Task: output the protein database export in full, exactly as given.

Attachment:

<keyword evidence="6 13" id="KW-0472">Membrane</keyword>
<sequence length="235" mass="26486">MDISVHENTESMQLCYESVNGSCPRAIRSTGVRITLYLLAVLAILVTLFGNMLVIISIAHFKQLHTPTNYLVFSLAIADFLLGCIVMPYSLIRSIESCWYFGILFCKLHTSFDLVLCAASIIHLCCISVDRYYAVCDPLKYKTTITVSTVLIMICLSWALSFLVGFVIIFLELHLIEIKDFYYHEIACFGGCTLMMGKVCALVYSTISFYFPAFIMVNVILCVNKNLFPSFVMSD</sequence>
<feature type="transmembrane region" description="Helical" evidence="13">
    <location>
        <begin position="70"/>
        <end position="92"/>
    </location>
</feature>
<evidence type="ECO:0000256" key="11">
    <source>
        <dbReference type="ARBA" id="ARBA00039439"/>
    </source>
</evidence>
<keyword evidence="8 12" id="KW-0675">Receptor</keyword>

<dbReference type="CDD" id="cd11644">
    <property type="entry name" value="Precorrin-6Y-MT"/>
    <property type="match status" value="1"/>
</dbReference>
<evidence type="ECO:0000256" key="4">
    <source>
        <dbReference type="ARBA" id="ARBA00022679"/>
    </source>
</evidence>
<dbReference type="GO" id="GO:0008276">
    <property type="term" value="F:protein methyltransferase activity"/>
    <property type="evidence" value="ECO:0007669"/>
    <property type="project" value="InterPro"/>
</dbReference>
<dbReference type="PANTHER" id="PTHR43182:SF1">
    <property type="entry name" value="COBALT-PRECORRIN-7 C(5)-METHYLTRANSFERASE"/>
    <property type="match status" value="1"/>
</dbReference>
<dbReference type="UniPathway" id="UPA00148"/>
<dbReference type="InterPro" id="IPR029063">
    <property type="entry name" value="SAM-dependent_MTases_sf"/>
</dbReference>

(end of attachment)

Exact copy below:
<keyword evidence="6 13" id="KW-0472">Membrane</keyword>
<sequence length="235" mass="26486">MDISVHENTESMQLCYESVNGSCPRAIRSTGVRITLYLLAVLAILVTLFGNMLVIISIAHFKQLHTPTNYLVFSLAIADFLLGCIVMPYSLIRSIESCWYFGILFCKLHTSFDLVLCAASIIHLCCISVDRYYAVCDPLKYKTTITVSTVLIMICLSWALSFLVGFVIIFLELHLIEIKDFYYHEIACFGGCTLMMGKVCALVYSTISFYFPAFIMVNVILCVNKNLFPSFVMSD</sequence>
<feature type="transmembrane region" description="Helical" evidence="13">
    <location>
        <begin position="70"/>
        <end position="92"/>
    </location>
</feature>
<evidence type="ECO:0000256" key="11">
    <source>
        <dbReference type="ARBA" id="ARBA00039439"/>
    </source>
</evidence>
<keyword evidence="8 12" id="KW-0675">Receptor</keyword>

<dbReference type="CDD" id="cd11644">
    <property type="entry name" value="Precorrin-6Y-MT"/>
    <property type="match status" value="1"/>
</dbReference>
<evidence type="ECO:0000256" key="4">
    <source>
        <dbReference type="ARBA" id="ARBA00022679"/>
    </source>
</evidence>
<dbReference type="GO" id="GO:0008276">
    <property type="term" value="F:protein methyltransferase activity"/>
    <property type="evidence" value="ECO:0007669"/>
    <property type="project" value="InterPro"/>
</dbReference>
<dbReference type="PANTHER" id="PTHR43182:SF1">
    <property type="entry name" value="COBALT-PRECORRIN-7 C(5)-METHYLTRANSFERASE"/>
    <property type="match status" value="1"/>
</dbReference>
<dbReference type="UniPathway" id="UPA00148"/>
<dbReference type="InterPro" id="IPR029063">
    <property type="entry name" value="SAM-dependent_MTases_sf"/>
</dbReference>